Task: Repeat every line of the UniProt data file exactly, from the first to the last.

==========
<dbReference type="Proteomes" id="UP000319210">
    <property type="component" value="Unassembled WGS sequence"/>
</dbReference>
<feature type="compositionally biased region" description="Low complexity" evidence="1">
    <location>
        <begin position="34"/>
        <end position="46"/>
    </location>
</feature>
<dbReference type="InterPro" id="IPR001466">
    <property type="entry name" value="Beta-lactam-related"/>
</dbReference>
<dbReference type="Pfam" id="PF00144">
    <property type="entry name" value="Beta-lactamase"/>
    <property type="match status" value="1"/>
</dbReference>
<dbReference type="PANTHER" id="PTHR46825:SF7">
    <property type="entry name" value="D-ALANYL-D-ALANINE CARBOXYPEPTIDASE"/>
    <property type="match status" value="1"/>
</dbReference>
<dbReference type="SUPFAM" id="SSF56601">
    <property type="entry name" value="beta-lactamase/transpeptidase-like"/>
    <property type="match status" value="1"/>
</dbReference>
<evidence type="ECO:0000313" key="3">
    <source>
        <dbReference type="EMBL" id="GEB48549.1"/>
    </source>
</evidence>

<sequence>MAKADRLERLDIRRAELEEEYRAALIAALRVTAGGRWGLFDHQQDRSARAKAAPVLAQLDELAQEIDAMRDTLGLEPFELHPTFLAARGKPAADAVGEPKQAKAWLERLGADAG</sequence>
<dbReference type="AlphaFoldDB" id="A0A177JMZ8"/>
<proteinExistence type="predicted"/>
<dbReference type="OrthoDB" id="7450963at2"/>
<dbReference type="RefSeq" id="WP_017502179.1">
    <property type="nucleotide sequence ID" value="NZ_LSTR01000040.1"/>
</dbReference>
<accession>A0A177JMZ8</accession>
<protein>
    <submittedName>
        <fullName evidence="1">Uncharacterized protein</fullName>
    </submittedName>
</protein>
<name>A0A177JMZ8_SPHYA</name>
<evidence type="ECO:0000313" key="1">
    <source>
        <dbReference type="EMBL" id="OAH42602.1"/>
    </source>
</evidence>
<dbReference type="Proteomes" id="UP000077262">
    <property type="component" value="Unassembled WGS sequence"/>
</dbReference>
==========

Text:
<dbReference type="Proteomes" id="UP000319210">
    <property type="component" value="Unassembled WGS sequence"/>
</dbReference>
<feature type="compositionally biased region" description="Low complexity" evidence="1">
    <location>
        <begin position="34"/>
        <end position="46"/>
    </location>
</feature>
<dbReference type="InterPro" id="IPR001466">
    <property type="entry name" value="Beta-lactam-related"/>
</dbReference>
<dbReference type="Pfam" id="PF00144">
    <property type="entry name" value="Beta-lactamase"/>
    <property type="match status" value="1"/>
</dbReference>
<dbReference type="PANTHER" id="PTHR46825:SF7">
    <property type="entry name" value="D-ALANYL-D-ALANINE CARBOXYPEPTIDASE"/>
    <property type="match status" value="1"/>
</dbReference>
<dbReference type="SUPFAM" id="SSF56601">
    <property type="entry name" value="beta-lactamase/transpeptidase-like"/>
    <property type="match status" value="1"/>
</dbReference>
<evidence type="ECO:0000313" key="3">
    <source>
        <dbReference type="EMBL" id="GEB48549.1"/>
    </source>
</evidence>

<sequence>MAKADRLERLDIRRAELEEEYRAALIAALRVTAGGRWGLFDHQQDRSARAKAAPVLAQLDELAQEIDAMRDTLGLEPFELHPTFLAARGKPAADAVGEPKQAKAWLERLGADAG</sequence>
<dbReference type="AlphaFoldDB" id="A0A177JMZ8"/>
<proteinExistence type="predicted"/>
<dbReference type="OrthoDB" id="7450963at2"/>
<dbReference type="RefSeq" id="WP_017502179.1">
    <property type="nucleotide sequence ID" value="NZ_LSTR01000040.1"/>
</dbReference>
<accession>A0A177JMZ8</accession>
<protein>
    <submittedName>
        <fullName evidence="1">Uncharacterized protein</fullName>
    </submittedName>
</protein>
<name>A0A177JMZ8_SPHYA</name>
<evidence type="ECO:0000313" key="1">
    <source>
        <dbReference type="EMBL" id="OAH42602.1"/>
    </source>
</evidence>
<dbReference type="Proteomes" id="UP000077262">
    <property type="component" value="Unassembled WGS sequence"/>
</dbReference>